"The field engineers, by and large, know their inspectors and their territory," he said. "They work with them on a regular basis. They know their capabilities, strengths and weaknesses, and that has been predominantly how the system worked."
In the past three years, the state architect's office has revoked only a single inspector's license -- a whistleblower from Fresno who had admitted in a legislative hearing that he had overlooked potentially dangerous problems.
Some experts in seismic construction say this oversight system is broken.
Bruce Tyson-Flyn, a project inspector in San Jose for more than 20 years, said the division "shouldn't be afraid at all to come out here and say, 'This guy doesn't have a clue what he's doing. Get him off this job. Shut it down.' (That) doesn't happen."
The state has rated the performance of nearly 1,800 inspectors over the past three decades. Most received passing marks for attendance, record keeping, knowledge of building codes and plans, and communication with the state architect's office and with builders.
Records show that 293 inspectors were written up for poor performance -- either receiving "unsatisfactory" marks or having been told their work needed improvement. Yet most were approved for additional jobs.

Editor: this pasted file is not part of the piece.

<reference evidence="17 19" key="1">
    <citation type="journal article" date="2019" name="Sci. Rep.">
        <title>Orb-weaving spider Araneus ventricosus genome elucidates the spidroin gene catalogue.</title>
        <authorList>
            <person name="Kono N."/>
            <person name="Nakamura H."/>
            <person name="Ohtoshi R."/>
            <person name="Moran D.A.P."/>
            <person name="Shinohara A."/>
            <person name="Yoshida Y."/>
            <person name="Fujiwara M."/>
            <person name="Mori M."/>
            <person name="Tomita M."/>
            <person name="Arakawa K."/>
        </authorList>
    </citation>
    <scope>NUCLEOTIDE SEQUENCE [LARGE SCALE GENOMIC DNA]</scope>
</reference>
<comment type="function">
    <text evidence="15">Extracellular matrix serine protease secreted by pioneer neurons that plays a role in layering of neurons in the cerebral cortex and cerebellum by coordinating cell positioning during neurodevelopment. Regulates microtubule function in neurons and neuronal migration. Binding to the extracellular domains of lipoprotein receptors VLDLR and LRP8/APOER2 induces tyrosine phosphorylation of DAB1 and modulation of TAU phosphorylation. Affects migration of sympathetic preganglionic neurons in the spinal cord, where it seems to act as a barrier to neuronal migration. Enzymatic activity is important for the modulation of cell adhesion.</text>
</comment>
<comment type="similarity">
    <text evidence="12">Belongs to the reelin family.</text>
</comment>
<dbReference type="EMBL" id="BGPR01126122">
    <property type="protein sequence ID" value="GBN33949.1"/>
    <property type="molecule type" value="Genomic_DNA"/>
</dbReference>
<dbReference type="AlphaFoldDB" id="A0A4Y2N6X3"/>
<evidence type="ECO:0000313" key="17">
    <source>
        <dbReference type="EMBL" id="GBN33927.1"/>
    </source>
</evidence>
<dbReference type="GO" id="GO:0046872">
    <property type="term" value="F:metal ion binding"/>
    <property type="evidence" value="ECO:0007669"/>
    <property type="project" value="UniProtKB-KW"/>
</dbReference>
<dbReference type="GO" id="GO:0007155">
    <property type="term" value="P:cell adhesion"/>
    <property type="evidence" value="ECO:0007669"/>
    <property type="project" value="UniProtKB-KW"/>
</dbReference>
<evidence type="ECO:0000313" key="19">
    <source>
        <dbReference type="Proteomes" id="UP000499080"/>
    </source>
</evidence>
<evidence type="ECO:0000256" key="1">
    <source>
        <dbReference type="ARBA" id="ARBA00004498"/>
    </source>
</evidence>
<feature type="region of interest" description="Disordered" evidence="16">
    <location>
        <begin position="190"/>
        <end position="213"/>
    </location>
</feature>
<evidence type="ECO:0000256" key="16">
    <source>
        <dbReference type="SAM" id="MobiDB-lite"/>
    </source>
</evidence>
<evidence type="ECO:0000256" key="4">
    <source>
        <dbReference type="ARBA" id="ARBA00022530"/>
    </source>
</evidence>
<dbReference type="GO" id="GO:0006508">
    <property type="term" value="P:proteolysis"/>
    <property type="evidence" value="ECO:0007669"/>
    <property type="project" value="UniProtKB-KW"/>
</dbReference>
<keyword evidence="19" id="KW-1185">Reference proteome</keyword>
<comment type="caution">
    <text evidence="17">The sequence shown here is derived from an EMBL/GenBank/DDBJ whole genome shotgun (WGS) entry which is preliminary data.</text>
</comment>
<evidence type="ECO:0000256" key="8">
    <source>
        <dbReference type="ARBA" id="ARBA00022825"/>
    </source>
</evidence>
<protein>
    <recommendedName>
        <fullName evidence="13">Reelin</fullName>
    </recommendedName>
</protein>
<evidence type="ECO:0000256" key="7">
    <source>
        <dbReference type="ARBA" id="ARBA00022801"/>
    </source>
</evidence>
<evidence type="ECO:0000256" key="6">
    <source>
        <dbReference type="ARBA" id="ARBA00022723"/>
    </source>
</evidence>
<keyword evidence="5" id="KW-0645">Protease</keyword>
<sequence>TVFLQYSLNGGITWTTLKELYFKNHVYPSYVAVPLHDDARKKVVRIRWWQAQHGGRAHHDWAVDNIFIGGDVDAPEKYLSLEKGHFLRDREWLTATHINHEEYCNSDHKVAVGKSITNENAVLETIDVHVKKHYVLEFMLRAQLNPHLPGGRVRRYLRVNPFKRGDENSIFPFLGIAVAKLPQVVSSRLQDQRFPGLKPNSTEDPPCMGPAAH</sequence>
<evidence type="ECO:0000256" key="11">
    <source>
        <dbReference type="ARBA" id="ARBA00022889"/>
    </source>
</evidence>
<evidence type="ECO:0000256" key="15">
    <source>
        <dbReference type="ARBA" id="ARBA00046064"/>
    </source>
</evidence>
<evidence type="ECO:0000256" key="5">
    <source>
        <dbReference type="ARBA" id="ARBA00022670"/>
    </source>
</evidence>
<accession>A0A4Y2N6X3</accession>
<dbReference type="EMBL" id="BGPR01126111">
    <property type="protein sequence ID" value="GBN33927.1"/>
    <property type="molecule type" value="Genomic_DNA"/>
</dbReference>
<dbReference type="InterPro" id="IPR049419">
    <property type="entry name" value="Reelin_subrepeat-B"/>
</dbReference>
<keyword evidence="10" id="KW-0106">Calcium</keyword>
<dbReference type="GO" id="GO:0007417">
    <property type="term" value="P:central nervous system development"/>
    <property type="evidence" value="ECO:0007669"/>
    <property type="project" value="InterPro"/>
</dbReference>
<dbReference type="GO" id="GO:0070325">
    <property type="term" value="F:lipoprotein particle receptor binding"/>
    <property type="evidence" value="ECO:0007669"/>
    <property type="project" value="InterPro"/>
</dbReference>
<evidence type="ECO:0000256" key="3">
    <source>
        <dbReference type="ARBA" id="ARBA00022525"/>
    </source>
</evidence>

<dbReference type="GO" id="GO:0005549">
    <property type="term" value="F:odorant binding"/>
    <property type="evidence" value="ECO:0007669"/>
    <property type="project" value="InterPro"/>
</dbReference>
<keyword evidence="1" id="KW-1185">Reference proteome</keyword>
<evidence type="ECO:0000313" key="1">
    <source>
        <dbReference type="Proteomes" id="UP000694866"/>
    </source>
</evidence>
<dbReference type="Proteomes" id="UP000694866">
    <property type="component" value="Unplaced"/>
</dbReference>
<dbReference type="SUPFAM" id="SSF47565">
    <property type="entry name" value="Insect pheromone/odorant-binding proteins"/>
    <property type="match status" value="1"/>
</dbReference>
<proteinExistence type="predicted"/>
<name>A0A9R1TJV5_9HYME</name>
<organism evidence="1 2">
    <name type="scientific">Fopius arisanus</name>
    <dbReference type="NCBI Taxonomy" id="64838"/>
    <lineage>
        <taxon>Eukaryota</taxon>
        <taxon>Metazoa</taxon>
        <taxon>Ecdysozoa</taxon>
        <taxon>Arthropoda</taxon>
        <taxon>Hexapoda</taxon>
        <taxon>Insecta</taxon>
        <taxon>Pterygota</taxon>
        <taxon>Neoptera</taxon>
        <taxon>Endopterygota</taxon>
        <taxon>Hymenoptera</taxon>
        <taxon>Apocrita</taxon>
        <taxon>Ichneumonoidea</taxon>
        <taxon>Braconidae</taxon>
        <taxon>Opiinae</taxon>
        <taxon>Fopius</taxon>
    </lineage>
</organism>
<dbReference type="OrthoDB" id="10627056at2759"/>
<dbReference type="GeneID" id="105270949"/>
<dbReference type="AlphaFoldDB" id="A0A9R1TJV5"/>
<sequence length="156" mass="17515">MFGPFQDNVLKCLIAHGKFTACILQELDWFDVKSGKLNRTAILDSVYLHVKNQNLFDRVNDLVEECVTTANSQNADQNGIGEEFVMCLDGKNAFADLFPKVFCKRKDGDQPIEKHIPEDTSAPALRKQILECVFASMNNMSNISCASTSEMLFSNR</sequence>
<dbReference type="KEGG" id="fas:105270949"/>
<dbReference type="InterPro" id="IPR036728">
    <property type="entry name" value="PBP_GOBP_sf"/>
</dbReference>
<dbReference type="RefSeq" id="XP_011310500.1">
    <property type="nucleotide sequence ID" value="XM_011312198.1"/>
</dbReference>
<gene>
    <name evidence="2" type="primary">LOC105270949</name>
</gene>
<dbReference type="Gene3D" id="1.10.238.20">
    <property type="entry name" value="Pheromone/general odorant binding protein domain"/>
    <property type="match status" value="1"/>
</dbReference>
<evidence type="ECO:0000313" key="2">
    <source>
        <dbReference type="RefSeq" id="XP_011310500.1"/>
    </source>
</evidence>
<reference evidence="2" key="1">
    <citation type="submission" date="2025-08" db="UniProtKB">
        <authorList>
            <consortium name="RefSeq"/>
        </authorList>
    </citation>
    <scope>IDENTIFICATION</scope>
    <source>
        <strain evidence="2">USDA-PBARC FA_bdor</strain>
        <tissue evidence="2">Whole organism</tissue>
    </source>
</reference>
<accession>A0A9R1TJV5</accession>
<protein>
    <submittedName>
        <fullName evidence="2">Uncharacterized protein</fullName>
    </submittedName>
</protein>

Others have escaped any kind of formal scrutiny. On about 40 percent of the rating forms reviewed by California Watch, field engineers with the state architect's office stated they could not assess the performance of inspectors under their watch because of "insufficient contact."
All of the Division of the State Architect's regional offices are missing rating files on active inspectors. The Los Angeles office has not filed a single rating report since 2001 on inspectors working in that region, records show.
Smith, the acting state architect, downplayed the ratings' value.
"The rating form is simply a perfunctory role function at the end of the project," he said. "In the real world of interaction between DSA (the Division of the State Architect) and the inspectors, they are continuously rated through the entire process."
Without enough field engineers to monitor school inspectors, an important link in the system has been broken, records and interviews show.
According to a 2006 report written by the state architect's office, field engineers were not visiting school sites and therefore had "no knowledge of the projects." Some projects were being monitored by unqualified assistant inspectors and completed without adequate testing of concrete, masonry and soil, and with unspecified "dangerous construction flaws."
In one case, a dozen new classroom buildings constructed in 2004 at Anna Kyle Elementary School in Fairfield never received a visit from a field engineer. There is no evidence of shoddy construction or incompetent work by the inspector, but taxpayer money was wasted: the school district paid the state architect's office $5,850 for the field engineer who did not show up.